Tamiya 1/24 Porsche 911 GT2
|PRICE:||2500 yen srp|
|DECALS:||Two livery options|
|REVIEWER:||Scott Van Aken|
The Porsche 911 GT2 is a high-performance sports car built by the German automobile manufacturer Porsche from 1993 to 2012, and then since 2018 (as the GT2 RS). It is based on the 911 Turbo, and uses a similar twin-turbocharged engine, but features numerous upgrades, including engine upgrades, larger brakes, and stiffer suspension calibration. The GT2 is significantly lighter than the Turbo due to its use of rear-wheel-drive instead of all-wheel-drive system and the reduction or removal of interior components. As a result, the GT2 (now GT2 RS) is the most expensive and fastest model among the 911 lineup.
Team Taisan (チーム・タイサン, stylized as Team TAISAN) is a Japanese auto racing team founded in 1983 by Yasutsune "Ricky" Chibaand owned by the Taisan Industrial Company. Most active in the Super GT Series, formerly known as the All Japan Grand Touring Car Championship (JGTC), Taisan has been involved in all but one season from 1994 to 2018, taking a sabbatical in 2015. During that time they have won eight team championships and four drivers championships, representing manufacturers Ferrari, Porsche, Dodge, Toyota, Nissan, and Audi. Team Taisan has also participated in the 24 Hours of Le Mans, winning their class on their debut in 2000. For nearly their entire career, Taisan has been sponsored by tire manufacturer Yokohama Rubber Company, often carrying the name of Yokohama's Advan brand.
This particular kit is from 1996 and is molded in black plastic with a clear sprue and an aluminum sprue for the wheels. Four rubber/vinyl tires are included. There are no window masks as you'll find in more modern car kits from Japan. The kit is a curbside so there is no full engine. However, the lower part of the engine is cast into the lower pan so that you have something on which to attach the rear suspension parts and the exhaust. There is a full suspension and you are provided polycaps into which you can mount the wheels when that time comes.
Once the underside of the lower pan is completed, construction moves to the upper portion; specifically the interior. This is rather barren as there is just a driver's racing seat, instrument panel, steering wheel, some racing cooler bits and a considerable roll cage. Tamiya provides decals for the seat harness which is a nice touch. The rear bulkhead also has the radiator for the turbo intercooler as that can be seen through the rear window. Once the roll cage is fully assembled and installed, the body interior panels are attached.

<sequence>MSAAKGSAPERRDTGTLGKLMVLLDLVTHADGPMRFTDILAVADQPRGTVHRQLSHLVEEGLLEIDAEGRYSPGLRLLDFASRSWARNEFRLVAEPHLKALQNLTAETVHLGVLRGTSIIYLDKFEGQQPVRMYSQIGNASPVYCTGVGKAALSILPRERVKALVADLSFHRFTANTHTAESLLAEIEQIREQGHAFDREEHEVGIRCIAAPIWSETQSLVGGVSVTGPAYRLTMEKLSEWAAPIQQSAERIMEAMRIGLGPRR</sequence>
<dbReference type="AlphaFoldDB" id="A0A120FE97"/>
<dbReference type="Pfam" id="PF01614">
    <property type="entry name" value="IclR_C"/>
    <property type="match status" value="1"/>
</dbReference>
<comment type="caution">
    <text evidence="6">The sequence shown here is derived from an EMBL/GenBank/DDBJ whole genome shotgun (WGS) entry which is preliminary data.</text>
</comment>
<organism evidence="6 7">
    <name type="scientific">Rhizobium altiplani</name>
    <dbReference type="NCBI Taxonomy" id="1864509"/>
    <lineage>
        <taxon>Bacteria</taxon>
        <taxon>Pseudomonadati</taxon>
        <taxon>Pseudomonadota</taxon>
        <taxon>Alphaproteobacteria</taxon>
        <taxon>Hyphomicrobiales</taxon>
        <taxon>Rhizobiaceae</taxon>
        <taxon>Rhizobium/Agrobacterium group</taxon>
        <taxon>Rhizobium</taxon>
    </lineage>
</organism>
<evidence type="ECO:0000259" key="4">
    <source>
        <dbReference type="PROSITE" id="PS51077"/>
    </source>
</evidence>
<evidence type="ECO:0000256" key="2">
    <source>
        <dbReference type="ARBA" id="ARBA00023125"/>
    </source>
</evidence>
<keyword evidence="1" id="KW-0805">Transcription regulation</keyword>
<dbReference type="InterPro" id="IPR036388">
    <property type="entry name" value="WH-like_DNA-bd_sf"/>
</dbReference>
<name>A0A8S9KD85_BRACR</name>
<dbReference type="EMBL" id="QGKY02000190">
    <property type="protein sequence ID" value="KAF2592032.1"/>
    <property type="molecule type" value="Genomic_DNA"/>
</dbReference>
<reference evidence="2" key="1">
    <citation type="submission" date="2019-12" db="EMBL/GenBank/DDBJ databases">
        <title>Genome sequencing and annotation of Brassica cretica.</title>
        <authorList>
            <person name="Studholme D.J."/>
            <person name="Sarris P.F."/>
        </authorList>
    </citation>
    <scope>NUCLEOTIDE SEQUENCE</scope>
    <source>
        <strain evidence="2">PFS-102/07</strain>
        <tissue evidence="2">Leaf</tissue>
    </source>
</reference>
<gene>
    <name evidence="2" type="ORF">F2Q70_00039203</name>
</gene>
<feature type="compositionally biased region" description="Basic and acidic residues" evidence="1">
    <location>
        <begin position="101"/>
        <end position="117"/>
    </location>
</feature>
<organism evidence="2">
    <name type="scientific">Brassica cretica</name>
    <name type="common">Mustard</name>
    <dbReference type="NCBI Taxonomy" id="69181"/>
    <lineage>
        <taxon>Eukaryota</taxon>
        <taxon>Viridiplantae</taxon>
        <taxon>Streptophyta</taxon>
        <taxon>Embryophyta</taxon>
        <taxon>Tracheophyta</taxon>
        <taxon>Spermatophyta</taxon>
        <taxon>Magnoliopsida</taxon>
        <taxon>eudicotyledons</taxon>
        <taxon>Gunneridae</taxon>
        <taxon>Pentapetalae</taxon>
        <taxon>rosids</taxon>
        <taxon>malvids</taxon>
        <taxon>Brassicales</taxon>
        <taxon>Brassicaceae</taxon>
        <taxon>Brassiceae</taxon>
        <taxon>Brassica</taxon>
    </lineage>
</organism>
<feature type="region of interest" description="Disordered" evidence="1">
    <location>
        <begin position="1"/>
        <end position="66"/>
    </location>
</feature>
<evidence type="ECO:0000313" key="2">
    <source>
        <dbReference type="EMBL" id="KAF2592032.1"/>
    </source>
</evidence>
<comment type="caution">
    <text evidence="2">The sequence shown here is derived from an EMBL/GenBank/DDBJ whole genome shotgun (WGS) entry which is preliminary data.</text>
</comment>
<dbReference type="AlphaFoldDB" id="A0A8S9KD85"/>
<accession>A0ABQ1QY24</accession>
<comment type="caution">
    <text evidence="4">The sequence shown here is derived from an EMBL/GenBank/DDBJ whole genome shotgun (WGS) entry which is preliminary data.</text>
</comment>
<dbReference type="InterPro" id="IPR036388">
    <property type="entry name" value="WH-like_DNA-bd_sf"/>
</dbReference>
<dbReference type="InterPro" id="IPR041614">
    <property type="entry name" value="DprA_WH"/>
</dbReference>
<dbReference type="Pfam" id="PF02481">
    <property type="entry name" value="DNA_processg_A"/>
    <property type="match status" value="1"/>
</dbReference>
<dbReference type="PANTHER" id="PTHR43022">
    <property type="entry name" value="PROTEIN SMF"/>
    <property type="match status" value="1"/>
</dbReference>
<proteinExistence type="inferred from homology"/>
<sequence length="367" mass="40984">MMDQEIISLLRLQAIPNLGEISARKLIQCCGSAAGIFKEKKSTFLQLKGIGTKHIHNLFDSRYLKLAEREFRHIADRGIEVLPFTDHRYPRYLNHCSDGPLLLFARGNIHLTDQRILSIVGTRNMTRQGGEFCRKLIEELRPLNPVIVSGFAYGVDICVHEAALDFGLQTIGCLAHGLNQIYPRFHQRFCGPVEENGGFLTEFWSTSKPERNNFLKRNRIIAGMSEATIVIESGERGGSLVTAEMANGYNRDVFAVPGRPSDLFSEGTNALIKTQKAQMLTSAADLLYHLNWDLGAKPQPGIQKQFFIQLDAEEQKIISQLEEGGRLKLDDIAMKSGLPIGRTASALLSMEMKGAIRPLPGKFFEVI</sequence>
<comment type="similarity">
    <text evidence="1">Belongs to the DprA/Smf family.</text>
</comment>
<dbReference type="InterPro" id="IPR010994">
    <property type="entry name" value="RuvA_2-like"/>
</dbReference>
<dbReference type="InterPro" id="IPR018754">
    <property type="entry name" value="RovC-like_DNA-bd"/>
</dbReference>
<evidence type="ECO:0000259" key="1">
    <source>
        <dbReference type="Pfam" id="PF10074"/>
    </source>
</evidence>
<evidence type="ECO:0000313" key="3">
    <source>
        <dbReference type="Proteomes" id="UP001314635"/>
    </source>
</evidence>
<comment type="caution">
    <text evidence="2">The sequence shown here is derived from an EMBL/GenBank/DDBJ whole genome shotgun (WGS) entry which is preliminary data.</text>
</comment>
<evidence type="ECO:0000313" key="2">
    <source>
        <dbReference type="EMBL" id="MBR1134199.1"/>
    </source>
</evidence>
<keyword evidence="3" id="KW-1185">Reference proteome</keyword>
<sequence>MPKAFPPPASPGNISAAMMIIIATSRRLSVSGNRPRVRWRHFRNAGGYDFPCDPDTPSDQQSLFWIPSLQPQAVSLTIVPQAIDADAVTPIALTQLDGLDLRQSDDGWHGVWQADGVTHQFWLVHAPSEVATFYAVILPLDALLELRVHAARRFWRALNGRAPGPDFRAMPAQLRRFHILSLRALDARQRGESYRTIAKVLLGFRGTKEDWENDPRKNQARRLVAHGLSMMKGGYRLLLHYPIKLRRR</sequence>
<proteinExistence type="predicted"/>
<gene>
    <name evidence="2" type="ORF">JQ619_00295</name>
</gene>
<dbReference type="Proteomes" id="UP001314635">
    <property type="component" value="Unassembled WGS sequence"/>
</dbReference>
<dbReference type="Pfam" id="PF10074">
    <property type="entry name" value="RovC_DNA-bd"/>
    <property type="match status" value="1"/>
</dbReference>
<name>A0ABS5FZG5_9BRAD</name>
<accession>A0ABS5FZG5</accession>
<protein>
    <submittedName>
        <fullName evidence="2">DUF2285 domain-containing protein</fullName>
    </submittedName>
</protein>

All of the glass for this one fits from the inside so one should have the body assembled and painted prior to that unless one wants to do a lot of masking. Once the body is in place, a large, two part, flat plate fits under the car. The last things to do are assemble the wing and install the lights and other bits. Again, the builder needs to decide on painting sequences for this as some would prefer to paint everything once the bits are attached to the body and others may want to do subassemblies.
The large and well printed decal sheets offer two livery options, both of them nearly identical. The box art car, #35 has a number of STP logos on it that are not present on the #33 offering. All the red markings are provided as decals so no worries about any masking for these items. My experience with Tamiya kit decals has generally been positive. They are fairly tough and do require hot water for the best performance.
If you have never built a Tamiya racing car model before, you are in for a treat. They are well engineered and not encumbered by a zillion parts. Thoughtful construction will result in a superb looking model.
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